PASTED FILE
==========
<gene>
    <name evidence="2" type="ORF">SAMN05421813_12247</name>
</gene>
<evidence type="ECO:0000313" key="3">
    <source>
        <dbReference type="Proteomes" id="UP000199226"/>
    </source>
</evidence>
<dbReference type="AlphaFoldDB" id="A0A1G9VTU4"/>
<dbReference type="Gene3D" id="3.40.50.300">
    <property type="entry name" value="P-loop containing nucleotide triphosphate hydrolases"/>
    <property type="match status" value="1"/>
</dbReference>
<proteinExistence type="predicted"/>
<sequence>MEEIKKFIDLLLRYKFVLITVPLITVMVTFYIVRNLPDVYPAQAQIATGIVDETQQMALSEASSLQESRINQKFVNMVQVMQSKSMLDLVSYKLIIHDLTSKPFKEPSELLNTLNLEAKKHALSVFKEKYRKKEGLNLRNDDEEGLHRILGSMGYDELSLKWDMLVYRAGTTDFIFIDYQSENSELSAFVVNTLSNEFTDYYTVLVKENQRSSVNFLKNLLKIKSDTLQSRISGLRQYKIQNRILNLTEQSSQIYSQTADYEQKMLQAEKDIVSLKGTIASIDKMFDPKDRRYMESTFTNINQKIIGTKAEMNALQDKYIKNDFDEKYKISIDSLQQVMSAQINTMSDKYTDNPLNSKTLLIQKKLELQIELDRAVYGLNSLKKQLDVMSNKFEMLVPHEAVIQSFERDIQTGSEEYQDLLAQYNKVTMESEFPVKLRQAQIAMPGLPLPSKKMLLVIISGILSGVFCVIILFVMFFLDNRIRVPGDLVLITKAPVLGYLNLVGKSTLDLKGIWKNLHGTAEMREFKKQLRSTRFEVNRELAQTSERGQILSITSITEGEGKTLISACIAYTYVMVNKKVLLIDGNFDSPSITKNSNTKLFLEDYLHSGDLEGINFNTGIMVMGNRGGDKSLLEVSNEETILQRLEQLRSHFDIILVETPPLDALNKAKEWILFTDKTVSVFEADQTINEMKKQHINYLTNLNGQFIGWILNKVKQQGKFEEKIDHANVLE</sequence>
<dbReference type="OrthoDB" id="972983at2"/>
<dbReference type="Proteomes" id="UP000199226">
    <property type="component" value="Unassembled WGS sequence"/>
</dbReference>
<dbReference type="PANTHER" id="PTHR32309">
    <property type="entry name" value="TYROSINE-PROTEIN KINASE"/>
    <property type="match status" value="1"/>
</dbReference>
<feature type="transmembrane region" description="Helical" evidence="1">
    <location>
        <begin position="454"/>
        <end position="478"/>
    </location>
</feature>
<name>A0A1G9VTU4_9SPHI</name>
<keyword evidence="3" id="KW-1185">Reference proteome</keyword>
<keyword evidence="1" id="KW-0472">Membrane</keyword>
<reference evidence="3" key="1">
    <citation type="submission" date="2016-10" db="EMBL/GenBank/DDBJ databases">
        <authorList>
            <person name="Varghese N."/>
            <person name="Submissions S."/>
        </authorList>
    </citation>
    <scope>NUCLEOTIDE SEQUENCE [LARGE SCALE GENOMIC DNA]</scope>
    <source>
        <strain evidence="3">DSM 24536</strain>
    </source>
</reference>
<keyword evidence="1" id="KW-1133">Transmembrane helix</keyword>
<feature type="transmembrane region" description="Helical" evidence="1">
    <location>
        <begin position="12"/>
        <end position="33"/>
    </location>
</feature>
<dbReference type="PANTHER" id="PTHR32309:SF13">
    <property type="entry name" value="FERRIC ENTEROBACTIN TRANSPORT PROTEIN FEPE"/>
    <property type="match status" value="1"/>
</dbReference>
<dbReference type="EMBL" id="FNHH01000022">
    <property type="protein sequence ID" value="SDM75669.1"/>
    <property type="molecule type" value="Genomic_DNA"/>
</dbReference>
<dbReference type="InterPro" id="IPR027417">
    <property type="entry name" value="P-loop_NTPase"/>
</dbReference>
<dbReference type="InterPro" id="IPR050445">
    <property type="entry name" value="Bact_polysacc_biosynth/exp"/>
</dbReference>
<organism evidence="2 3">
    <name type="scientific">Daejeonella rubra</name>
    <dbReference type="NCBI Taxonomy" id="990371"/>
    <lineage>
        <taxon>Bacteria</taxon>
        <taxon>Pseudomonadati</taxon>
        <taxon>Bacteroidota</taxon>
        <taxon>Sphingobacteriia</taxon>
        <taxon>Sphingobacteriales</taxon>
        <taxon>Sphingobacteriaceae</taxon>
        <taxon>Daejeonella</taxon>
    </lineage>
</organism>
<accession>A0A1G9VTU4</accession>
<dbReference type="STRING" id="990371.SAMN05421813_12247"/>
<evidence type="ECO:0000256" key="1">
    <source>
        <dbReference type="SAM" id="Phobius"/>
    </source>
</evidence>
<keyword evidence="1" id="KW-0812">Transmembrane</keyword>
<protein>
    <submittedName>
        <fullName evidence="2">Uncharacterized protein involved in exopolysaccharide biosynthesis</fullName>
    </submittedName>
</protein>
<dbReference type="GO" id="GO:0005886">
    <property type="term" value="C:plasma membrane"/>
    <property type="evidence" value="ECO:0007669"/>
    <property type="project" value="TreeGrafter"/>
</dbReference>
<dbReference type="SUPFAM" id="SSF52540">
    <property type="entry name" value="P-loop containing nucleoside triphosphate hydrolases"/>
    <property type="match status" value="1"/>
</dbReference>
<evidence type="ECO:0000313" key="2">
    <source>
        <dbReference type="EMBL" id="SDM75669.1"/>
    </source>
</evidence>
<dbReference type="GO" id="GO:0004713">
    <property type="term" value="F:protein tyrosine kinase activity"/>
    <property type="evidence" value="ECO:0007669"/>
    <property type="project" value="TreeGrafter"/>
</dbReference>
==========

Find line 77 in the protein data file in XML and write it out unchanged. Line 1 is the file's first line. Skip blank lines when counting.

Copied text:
    </lineage>